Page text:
From Ecology Action
Question: There are a number of publications done in the 1930s and 1940s, particularly those by Sir Albert Howard, a noted agricultural researcher, that observed a strong correlation between healthy soils and healthy people, and between healthy soils and disease resistance in plants, animals, and people. While according to standard nutritional assays organic foods are similar to conventional foods in nutrient content, if the anecdotal observations have merit, the health /disease prevention benefits are likely due to other factors, perhaps plant phenols that are produced in response to attacks by bugs and pathogens. Foods grown in healthy soils would therefore be "functional" foods. Unfortunately, neither Sir Howard or his followers followed through with research studies that could verify his observations. Are you aware of any studies that have proved the connection?
Answer: Thanks for the good question!
First of all it might be useful to be more specific about nutritional comparisons of organic vs. conventional produce. I have highlighted standard nutritional assays and similar in the following statement from your question, “. . . according to standard nutritional assays organic foods are similar to conventional foods in nutrient content . . .” It would be good to know what a standard nutritional assay looks at, and similar is definitely not “the same.” Critical trace elements could be missing that are essential to how the body can use a food, and it can be said to be similar.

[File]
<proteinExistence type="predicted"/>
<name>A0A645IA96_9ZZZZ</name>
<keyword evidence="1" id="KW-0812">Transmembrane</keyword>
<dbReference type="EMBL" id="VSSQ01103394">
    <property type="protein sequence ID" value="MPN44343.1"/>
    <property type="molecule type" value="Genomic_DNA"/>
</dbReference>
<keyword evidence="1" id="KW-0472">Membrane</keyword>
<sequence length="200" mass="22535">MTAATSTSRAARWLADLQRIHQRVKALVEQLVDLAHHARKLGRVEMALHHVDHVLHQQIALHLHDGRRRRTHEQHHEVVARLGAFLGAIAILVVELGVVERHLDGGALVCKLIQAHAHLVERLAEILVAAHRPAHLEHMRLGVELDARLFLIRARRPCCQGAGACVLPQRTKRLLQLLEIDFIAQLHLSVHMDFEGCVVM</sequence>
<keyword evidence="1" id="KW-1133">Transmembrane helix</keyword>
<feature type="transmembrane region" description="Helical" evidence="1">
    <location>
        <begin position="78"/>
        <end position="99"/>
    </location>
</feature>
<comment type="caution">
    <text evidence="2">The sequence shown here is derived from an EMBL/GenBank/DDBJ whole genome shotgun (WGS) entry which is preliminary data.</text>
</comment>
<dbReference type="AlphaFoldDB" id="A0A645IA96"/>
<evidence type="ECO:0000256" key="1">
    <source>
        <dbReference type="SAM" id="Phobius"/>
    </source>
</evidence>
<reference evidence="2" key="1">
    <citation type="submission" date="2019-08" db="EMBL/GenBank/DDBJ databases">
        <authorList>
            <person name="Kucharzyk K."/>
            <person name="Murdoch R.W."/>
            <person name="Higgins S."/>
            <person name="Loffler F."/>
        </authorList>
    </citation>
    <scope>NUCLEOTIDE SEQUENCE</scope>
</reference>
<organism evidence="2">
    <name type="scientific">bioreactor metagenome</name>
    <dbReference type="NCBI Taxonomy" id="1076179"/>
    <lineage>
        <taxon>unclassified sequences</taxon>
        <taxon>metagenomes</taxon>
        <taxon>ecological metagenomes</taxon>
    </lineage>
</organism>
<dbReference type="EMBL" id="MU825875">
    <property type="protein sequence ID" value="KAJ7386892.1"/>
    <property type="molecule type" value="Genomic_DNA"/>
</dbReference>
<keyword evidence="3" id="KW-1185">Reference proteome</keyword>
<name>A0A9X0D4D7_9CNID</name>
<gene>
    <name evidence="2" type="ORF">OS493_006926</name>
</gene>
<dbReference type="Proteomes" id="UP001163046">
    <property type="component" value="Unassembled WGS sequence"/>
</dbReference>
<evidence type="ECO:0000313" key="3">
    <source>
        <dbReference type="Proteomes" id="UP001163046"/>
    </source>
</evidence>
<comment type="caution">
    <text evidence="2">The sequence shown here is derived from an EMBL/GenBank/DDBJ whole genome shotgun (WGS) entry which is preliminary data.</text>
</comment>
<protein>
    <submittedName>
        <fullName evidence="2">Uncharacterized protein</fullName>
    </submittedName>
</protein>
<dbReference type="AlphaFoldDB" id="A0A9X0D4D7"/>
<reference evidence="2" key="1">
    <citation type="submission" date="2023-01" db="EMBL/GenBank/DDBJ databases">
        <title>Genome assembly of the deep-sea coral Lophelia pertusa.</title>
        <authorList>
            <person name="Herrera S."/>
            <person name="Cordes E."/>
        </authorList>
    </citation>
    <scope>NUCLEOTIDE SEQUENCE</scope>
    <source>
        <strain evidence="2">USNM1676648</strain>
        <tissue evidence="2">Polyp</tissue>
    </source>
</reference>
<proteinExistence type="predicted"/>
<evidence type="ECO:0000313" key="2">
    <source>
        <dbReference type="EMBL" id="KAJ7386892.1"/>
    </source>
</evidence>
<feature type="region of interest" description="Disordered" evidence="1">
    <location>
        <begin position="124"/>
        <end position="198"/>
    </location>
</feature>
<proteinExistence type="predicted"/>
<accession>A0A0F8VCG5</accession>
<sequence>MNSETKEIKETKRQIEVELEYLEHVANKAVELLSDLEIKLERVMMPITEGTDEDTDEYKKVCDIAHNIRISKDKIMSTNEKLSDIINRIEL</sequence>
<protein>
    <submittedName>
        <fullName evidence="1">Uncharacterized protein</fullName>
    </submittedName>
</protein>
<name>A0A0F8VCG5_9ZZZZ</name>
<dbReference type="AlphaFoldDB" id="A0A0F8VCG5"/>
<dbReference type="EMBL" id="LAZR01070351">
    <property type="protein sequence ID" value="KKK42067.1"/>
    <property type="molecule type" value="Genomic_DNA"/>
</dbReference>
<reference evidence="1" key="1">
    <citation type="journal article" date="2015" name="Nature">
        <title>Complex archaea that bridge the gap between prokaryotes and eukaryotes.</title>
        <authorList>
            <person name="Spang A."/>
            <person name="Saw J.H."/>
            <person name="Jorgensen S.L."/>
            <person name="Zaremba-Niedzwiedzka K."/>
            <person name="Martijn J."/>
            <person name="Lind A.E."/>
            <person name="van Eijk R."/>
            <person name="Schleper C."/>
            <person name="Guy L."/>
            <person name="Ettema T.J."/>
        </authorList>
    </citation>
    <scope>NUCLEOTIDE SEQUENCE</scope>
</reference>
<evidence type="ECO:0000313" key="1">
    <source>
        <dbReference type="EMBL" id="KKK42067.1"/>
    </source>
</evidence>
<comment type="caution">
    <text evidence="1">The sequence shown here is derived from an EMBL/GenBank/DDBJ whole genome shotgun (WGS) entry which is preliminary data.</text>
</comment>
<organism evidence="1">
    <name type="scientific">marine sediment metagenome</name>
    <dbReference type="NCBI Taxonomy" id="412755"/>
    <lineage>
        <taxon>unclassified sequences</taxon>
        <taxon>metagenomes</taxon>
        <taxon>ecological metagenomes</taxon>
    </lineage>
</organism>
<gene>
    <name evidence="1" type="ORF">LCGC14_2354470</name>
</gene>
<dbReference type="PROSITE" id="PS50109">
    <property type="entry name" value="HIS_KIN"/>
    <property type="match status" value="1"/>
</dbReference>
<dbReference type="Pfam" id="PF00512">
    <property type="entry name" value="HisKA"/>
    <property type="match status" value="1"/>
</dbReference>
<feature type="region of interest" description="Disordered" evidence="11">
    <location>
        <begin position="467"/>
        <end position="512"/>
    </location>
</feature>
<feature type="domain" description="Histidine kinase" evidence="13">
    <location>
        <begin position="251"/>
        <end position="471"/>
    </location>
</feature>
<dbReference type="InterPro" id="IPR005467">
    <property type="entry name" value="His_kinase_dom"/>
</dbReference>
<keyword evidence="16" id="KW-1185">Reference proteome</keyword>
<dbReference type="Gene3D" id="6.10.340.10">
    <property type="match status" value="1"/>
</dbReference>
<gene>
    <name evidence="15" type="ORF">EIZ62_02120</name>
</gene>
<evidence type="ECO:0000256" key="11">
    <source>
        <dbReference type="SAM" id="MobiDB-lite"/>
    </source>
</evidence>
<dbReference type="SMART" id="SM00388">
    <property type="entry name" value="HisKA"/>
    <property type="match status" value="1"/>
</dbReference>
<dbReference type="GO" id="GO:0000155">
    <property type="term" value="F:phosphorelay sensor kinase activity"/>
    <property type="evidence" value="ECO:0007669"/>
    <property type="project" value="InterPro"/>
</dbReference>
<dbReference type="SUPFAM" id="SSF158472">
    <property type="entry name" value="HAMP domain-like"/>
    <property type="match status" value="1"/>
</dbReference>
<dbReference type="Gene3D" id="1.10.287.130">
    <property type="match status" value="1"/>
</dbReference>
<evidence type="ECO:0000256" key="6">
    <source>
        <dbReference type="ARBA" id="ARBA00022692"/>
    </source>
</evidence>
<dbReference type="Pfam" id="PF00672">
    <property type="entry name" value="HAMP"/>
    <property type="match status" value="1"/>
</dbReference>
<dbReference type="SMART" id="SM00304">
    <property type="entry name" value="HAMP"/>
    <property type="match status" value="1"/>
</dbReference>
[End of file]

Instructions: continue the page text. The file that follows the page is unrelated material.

The second element not being addressed here is how healthy the soil is after having conventional crops grown in it, and how quickly the available nutrients are stripped from it?
Let’s approach this from the standpoint of what the difference is between healthy or fertile soil and depleted soil. Fertile soil that is stable over time has soil organic matter of 4% to 6% in temperate zones and 3% in the tropics. What is soil organic matter? Basically it is compost or plant materials that are decomposing and returning the elements needed for life back to the soil.
Here are the benefits of Fertile soil, rich in organic matter (well-cured compost):
Improved Structure – Compost breaks up clay and clods and binds together sandy soil. It helps make proper aeration in clayey and sandy soil possible.
Moisture Retention – Compost holds up to 6 times its own weight in water. A soil with good organic matter content soaks up rain like a sponge and regulates the supply to plants. A soil stripped of organic matter resists water penetration, thus leading to crusting, erosion and flooding.
Aeration – Plants can obtain 96% of the nutrients they need from the air, sun, and water. A loose, healthy soil assists in diffusing air and moisture into the soil and in exchanging nutrients. Carbon dioxide released by organic matter decomposition diffuses out of the soil and is absorbed by the canopy of leaves above in a raised bed mini-climate created by closely spaced plants.
Fertilization – Compost contains some nitrogen, phosphorus, potassium, magnesium, and sulfur but is especially important for trace elements. The important principle is to return the soil, by the use of plant residues and manures, all that has been taken out of it.